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AAA study shows not every autonomous braking system is created equal

Despite some drivers thinking that all auto-braking systems work the same, AAA's study shows the reality of the situation is way different.

A camera located at the top of the windshield, behind the rearview mirror, scans the lane markers on the road and powers the Lane Departure Warning and Prevention systems. When the vehicle begins to drift from its lane, an alert sounds and light bias braking is used to pull the nose back in line.
Antuan Goodwin/CNET

We hear the words "autonomous emergency braking" being thrown about quite often. The general assumption about this kind of system is that it, well, autonomously brakes the vehicle in an emergency. But how much braking does it actually do, and does the public trust it? Enter the American Automobile Association's latest study.

AAA ran more than 70 trials of five different autonomous emergency braking (AEB) systems, using a "soft car" target that doesn't damage the vehicle being tested. The results showed that not every system is equal, and that the public generally doesn't understand that there are different tiers of AEB functionality.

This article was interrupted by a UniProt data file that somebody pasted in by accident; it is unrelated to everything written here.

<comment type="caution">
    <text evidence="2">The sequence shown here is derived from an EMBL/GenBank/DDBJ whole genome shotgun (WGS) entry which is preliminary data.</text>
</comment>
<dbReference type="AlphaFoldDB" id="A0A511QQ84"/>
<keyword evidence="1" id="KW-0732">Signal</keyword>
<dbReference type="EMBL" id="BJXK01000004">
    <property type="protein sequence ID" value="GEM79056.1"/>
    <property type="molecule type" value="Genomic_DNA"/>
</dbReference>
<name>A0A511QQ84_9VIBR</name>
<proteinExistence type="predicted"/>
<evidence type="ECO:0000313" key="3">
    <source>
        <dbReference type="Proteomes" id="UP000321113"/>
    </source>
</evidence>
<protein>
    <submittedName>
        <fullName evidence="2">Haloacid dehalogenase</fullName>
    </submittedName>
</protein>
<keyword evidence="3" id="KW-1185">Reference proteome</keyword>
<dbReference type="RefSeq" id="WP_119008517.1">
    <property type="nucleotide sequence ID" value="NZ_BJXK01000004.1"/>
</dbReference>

The "lite" version of AEB doesn't claim to stop the car fully -- rather, it will apply the brakes for the purpose of limiting crash severity. With this type of AEB, AAA found that it reduced speed by an average of 40 percent, and about 33 percent of test scenarios with speed differentials under 30 mph ended up with the AEB-lite vehicle avoiding the crash entirely. Move that speed differential up to 45 mph, and these systems avoided crashes just 9 percent of the time.

When it comes to full-on AEB systems -- the kind that promise to actually prevent accidents -- AAA found an average speed reduction of 79 percent. With the 30 mph speed differential, the systems averaged 60 percent crash avoidance. Push the delta up to 45 mph, and crash avoidance dropped to 40 percent. No automakers were named in the study's release.

Alongside its testing, AAA also polled US drivers about these systems. About 40 percent of those polled want AEB on their next vehicle, with men more likely to opt for the system than women. Only 41 percent of drivers without AEB would trust the system to work, compared to 71 percent of drivers that have an AEB-equipped car.

That distrust is likely to fade soon, as 22 different automakers have agreed to make AEB standard equipment by 2022. That covers about 99 percent of vehicles on sale today, and it could very well prevent the thousands of fatalities the US suffers each year from rear-end collisions, the exact kind of crash AEB attempts to avoid. In the meantime, if you are looking for a car with AEB, make sure you understand the system fully, as it may not provide the full protection you're after.

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